Labor's first federal budget in 13 years has received mostly positive reaction from industry groups and unions, but the opposition has slammed the 'high-taxing' budget.
Treasurer Wayne Swan's announced a record $21.7 billion surplus, three new future investment funds and almost $47 billion in tax cuts.
Wealthy families are among the biggest losers in this budget, with the introduction of means testing for the baby bonus and the family tax benefit B.
It's also increased taxes on luxury cars and some alcoholic drinks and tightened fringe benefits tax rules.
At least $40 billion will be poured into three new funds for capital investment in infrastructure, health and education.
Opposition: 'High-taxing budget'
The budget was criticised by the opposition as being typically Labor.
“This is a typical Labor high-taxing, high-spending budget, which targets people that it doesn't like,” Opposition Leader Brendan Nelson told reporters.
“There are a number of measures in this budget which hit Australian families, jack up taxes, increase spending and actually increase inflation,” Dr Nelson said.
Opposition treasury spokesman Malcolm Turnbull said the budget was old fashioned Labor.
“It is the first budget in years to introduce new taxes,” he said.
Mr Turnbull also asked what's happening to promises to help battling Australians trying to cope with the rising cost of fuel, private health insurance, interest rates and groceries.
AIG: Budget good for productivity
But Australia's peak industry group responded positively to Labor's first budget saying it should lift productivity and provide a foundation for a much-needed expansion of the country's national capacity.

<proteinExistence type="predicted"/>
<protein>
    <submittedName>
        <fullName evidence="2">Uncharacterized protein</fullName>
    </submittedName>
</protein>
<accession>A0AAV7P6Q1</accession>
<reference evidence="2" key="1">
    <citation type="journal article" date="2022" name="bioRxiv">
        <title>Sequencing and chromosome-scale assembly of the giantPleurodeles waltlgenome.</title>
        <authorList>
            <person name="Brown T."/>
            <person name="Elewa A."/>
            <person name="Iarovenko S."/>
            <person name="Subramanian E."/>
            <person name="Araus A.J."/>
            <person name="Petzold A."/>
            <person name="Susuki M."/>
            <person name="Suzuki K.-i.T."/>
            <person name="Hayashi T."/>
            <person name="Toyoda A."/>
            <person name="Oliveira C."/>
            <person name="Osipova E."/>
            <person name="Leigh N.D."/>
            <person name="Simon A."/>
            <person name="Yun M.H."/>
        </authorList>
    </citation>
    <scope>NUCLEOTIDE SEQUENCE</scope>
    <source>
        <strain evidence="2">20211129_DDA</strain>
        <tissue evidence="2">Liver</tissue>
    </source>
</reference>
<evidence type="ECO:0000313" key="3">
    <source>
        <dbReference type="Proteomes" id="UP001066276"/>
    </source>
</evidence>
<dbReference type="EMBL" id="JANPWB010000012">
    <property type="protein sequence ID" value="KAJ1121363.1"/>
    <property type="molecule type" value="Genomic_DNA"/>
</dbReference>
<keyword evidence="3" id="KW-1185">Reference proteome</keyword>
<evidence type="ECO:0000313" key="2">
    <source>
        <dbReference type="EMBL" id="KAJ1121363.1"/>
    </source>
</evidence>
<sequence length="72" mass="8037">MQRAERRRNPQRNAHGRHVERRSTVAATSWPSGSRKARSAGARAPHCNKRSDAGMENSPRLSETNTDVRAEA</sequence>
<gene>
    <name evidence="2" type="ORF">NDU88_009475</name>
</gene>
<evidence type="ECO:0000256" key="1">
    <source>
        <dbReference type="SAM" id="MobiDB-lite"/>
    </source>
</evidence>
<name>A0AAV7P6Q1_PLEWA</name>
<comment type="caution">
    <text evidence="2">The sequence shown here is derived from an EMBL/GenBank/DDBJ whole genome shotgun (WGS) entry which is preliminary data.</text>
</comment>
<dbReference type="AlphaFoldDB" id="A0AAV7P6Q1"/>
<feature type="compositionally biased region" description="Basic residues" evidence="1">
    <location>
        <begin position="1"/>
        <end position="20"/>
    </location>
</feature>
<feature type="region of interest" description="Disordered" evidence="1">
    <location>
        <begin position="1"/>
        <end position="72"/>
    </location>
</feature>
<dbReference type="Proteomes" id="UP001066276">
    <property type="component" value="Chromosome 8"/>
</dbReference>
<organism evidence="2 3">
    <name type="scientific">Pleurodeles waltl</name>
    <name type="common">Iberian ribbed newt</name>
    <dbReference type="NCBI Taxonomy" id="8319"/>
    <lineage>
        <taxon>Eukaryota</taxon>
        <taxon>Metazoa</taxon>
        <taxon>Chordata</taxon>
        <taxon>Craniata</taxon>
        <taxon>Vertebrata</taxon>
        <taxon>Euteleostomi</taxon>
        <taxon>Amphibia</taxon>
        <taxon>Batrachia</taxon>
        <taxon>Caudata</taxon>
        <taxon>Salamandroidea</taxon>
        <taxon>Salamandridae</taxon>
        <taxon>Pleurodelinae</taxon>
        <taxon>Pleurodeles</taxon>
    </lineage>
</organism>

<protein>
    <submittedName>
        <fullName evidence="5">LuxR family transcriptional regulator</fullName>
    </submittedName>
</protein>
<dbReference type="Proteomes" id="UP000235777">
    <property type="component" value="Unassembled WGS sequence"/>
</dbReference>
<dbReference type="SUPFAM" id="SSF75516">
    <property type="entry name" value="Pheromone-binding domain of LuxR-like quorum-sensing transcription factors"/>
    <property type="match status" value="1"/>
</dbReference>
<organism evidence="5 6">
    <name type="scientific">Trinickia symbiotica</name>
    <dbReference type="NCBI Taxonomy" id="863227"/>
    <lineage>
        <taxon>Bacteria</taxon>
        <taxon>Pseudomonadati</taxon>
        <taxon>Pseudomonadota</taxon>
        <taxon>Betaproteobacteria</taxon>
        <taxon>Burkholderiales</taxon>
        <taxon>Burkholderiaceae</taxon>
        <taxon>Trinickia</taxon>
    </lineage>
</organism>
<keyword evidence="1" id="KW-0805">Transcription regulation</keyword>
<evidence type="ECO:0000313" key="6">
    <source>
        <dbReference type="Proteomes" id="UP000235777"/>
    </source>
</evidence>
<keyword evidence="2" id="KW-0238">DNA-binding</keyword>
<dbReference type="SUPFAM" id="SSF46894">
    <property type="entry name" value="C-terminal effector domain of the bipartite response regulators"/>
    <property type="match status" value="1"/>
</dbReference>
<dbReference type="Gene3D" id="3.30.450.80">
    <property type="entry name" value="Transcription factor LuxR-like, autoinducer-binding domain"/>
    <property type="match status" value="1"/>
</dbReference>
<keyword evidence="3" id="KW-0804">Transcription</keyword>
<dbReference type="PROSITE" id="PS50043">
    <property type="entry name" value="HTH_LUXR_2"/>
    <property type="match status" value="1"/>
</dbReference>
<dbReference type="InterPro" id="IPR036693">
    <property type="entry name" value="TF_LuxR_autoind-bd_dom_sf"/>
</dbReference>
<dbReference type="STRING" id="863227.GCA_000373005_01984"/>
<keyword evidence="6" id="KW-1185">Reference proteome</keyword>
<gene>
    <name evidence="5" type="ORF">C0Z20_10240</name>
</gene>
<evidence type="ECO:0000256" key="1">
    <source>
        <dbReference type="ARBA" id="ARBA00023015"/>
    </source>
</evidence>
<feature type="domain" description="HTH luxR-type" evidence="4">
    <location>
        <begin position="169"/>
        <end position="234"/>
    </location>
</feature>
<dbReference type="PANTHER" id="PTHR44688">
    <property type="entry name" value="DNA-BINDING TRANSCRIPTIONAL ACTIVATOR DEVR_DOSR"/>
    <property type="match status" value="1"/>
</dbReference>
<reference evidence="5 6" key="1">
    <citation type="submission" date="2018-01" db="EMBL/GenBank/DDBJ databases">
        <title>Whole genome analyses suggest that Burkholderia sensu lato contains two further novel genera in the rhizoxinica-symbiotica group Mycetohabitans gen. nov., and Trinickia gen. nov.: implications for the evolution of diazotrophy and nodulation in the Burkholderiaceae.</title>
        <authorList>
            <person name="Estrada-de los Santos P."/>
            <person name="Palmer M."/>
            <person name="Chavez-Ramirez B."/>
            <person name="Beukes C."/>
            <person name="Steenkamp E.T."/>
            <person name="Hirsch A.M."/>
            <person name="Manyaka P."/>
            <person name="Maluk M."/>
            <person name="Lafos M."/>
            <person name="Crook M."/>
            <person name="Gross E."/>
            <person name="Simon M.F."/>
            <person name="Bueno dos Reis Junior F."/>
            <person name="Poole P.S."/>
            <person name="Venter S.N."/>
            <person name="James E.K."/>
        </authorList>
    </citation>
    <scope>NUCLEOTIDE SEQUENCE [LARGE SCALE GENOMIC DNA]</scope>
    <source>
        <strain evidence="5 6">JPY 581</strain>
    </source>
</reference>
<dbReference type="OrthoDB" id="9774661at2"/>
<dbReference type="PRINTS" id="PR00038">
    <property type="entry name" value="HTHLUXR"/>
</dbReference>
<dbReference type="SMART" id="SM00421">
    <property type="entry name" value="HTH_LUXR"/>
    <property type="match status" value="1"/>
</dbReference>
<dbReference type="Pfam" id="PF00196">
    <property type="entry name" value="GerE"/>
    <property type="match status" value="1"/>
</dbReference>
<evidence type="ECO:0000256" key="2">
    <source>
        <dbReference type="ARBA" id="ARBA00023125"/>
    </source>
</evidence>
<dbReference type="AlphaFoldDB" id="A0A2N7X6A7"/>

Australian Industry Group chief Heather Ridout says the Rudd government has taken a hard-nosed approach to spending to address inflation.
Ms Ridout also says the government has backed up its promises in education, personal tax, developing business capabilities and building infrastructure.
She also says Labor's been responsible by more than offsetting new spending with savings and by running a large surplus.
ACTU declares budget a 'relief'
The ACTU says the first Labor budget in 13 years is a welcome relief.
President Sharan Burrow says working Australians, their families and the economy are upfront and centre in a budget that shows the government's on the job.
She's praised the tax cuts worth $47 billion over four years, changes to the Medicare surcharge levy and $20 billion in funding for roads, railways, ports and broadband.
Ms Burrow says she's not worried by the budget prediction that unemployment will rise.
She says with investment in health, education and infrastructure it has the potential for longer-term jobs growth and job security.
ACOSS: Budget a down-payment on social inclusion
The nation's peak welfare group has described the budget as a 'downpayment on social inclusion' and has welcomed moves to curb access to the baby bonus and family tax benefit.
Australian Council of Social Services president Lin Hatfield Dodds says it's good to see low income families and disadvantaged Australians have been spared most of the spending cuts.